Peoples Energy Eyes Alternative Project to Wisconsin
Peoples Energy Chairman Richard E. Terry indicated last week his
company was talking with potential partners about building an
alternative pipeline project that would extend from the Chicago hub
to serve the southern Wisconsin market.
"Basically at this point we're talking with Northern Border
[Pipeline] and others," he told NGI, adding that "we really haven't
identified publicly the other partners." He provided scant
specifics about the project, explaining that it was still in the
"planning stage." A spokeswoman for Northern Border, an Enron
pipeline, confirmed it has discussed a possible project with
Peoples Energy, but added it wasn't clearly "identified" at this
Such a project, if realized, would be a "modification and
alternative" to the 650 MMcf/d Illinois-Wisconsin Express Project,
which has been placed on temporary hold, Terry said. While the fate
of the project hangs in the balance, the sponsors of the Express
Project - Peoples Energy, Northern Border, El Paso and Enron - are
allowed to pursue other opportunities in the Wisconsin market on
their own. And that is what Peoples Energy and Northern Border
appear to be doing with this latest project. El Paso said it was
The Express Project, if it gets moving again, proposes to
provide takeaway capacity from the Chicago hub to a point west of
Milwaukee, WI. With the alternative project, "we would be basically
building a pipe probably off the Northern Border system" to a
termination point still yet "undefined" in southern Wisconsin.
"That's what we're reconsidering. Where we want to terminate would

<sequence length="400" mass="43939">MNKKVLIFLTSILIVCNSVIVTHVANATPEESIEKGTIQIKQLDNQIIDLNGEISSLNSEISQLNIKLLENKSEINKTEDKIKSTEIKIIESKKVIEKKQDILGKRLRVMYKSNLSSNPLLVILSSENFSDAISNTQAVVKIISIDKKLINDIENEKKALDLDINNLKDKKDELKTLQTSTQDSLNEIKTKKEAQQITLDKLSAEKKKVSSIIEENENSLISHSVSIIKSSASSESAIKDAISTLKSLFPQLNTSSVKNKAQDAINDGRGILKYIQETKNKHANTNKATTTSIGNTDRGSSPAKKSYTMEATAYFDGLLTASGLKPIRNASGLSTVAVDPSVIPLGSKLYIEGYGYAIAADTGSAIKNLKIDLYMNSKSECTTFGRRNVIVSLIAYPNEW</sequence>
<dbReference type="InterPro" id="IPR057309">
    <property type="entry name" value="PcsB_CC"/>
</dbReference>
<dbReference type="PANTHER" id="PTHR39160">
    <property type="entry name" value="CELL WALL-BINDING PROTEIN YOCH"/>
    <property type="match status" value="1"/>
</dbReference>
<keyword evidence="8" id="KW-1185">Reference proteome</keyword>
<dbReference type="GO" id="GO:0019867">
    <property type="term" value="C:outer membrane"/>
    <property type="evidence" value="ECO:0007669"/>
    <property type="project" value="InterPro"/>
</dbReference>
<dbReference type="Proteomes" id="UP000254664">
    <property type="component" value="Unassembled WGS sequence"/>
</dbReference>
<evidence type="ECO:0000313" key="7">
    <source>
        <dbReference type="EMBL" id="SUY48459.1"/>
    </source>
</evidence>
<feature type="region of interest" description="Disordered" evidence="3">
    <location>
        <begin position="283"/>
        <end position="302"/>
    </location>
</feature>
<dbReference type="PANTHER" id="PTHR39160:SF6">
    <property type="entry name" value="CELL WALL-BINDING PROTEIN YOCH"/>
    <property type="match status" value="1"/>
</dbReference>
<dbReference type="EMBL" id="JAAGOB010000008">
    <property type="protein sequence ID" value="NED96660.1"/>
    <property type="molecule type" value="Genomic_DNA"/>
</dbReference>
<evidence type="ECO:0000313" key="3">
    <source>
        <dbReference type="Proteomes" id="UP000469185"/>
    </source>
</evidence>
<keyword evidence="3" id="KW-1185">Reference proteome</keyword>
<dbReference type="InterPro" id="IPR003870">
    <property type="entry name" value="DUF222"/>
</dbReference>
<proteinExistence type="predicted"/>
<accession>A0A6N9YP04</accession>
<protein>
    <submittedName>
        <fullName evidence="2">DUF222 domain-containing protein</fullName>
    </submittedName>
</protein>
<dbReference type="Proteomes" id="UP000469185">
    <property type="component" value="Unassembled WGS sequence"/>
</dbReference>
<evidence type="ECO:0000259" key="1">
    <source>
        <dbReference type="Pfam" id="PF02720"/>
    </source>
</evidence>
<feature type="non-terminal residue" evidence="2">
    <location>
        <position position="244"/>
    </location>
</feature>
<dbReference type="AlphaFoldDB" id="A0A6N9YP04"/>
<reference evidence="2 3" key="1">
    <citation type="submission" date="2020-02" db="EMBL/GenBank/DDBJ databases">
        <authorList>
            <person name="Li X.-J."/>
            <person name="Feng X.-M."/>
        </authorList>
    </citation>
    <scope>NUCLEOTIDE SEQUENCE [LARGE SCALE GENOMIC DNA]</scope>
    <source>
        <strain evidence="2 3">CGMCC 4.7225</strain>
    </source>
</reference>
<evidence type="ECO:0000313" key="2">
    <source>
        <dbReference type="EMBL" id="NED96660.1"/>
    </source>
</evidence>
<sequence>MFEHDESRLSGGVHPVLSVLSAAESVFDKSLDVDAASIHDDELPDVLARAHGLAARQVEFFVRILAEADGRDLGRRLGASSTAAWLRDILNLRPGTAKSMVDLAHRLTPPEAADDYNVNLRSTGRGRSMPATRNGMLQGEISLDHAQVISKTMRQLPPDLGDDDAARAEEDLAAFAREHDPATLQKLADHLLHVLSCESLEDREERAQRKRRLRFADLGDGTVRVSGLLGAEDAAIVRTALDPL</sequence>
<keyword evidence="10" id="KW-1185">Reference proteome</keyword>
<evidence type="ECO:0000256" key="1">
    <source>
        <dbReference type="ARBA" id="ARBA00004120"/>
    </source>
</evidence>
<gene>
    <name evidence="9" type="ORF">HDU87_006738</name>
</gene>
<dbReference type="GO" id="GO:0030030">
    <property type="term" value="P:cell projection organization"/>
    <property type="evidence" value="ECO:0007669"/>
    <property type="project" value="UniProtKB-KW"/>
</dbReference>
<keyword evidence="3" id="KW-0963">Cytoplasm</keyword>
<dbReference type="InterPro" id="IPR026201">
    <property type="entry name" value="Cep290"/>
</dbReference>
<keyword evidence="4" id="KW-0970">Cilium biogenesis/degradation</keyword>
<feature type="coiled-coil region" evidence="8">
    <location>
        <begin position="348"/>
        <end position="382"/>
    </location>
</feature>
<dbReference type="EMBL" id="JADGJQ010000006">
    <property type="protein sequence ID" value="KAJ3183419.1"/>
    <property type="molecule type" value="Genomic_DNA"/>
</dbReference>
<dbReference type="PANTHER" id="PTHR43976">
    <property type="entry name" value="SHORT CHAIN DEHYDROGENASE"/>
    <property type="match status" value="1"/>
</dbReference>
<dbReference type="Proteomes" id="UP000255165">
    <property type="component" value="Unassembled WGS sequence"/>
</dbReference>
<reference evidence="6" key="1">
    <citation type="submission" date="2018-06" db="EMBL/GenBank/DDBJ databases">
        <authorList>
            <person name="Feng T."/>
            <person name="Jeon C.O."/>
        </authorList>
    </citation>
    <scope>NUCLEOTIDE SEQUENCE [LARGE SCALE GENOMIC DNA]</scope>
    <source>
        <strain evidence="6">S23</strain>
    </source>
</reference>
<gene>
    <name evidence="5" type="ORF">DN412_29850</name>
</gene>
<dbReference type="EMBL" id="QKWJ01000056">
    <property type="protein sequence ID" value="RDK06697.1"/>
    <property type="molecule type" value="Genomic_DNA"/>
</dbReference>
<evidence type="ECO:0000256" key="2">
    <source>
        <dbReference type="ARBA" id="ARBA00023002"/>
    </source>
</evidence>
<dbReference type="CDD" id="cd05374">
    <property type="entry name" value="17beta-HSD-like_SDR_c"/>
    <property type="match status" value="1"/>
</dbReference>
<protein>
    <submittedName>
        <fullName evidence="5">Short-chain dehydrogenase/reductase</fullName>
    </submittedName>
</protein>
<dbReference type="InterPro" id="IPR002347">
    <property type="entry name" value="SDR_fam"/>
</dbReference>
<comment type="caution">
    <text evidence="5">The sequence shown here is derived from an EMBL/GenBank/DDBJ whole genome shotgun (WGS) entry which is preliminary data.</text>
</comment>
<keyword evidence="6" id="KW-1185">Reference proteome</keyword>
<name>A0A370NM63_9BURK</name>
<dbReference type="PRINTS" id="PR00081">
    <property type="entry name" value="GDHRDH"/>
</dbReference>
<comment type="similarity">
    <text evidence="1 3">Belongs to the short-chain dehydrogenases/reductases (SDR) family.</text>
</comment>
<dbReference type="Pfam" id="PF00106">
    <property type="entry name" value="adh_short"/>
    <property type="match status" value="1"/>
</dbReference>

depend on who all would be customers etc."
Peoples Energy's alternative project would be the third attempt
- behind the failed 1 Bcf/d Voyageur Pipeline project and the
on-hold Express Project - by a company or coalition of companies to
build a pipeline from northern Illinois to southern Wisconsin to
compete with the existing ANR Pipeline, which has a lock on
transportation along that route. Reportedly neither Voyageur nor
the Express Project were attractive enough options to entice LDC
customers to commit to long-term capacity contracts.
Separately, Terry said FERC at its scheduled conference on
retail unbundling in February should send a strong message that
unbundling is a state matter. "...I think it's really a state
issue, and it has to be decided state by state. Different states
are in different circumstances. The LDCs are in different positions
in different states...So for the FERC to try to do something [in a]
cookie-cutter approach across the country, I think, is wrong," he
said at a luncheon sponsored by the American Gas Association in
Washington D.C. Terry will be AGA's chairman in 1999.
He also thinks that the Commission's mega-notice of proposed
rulemaking, which calls for the auctioning of short-term capacity,
could be a roadblock to unbundling. "It could be a problem in some
states," Terry told reporters. "I don't see it as a benefit...in a
company like ourselves where we can basically go out and negotiate
our own deals."
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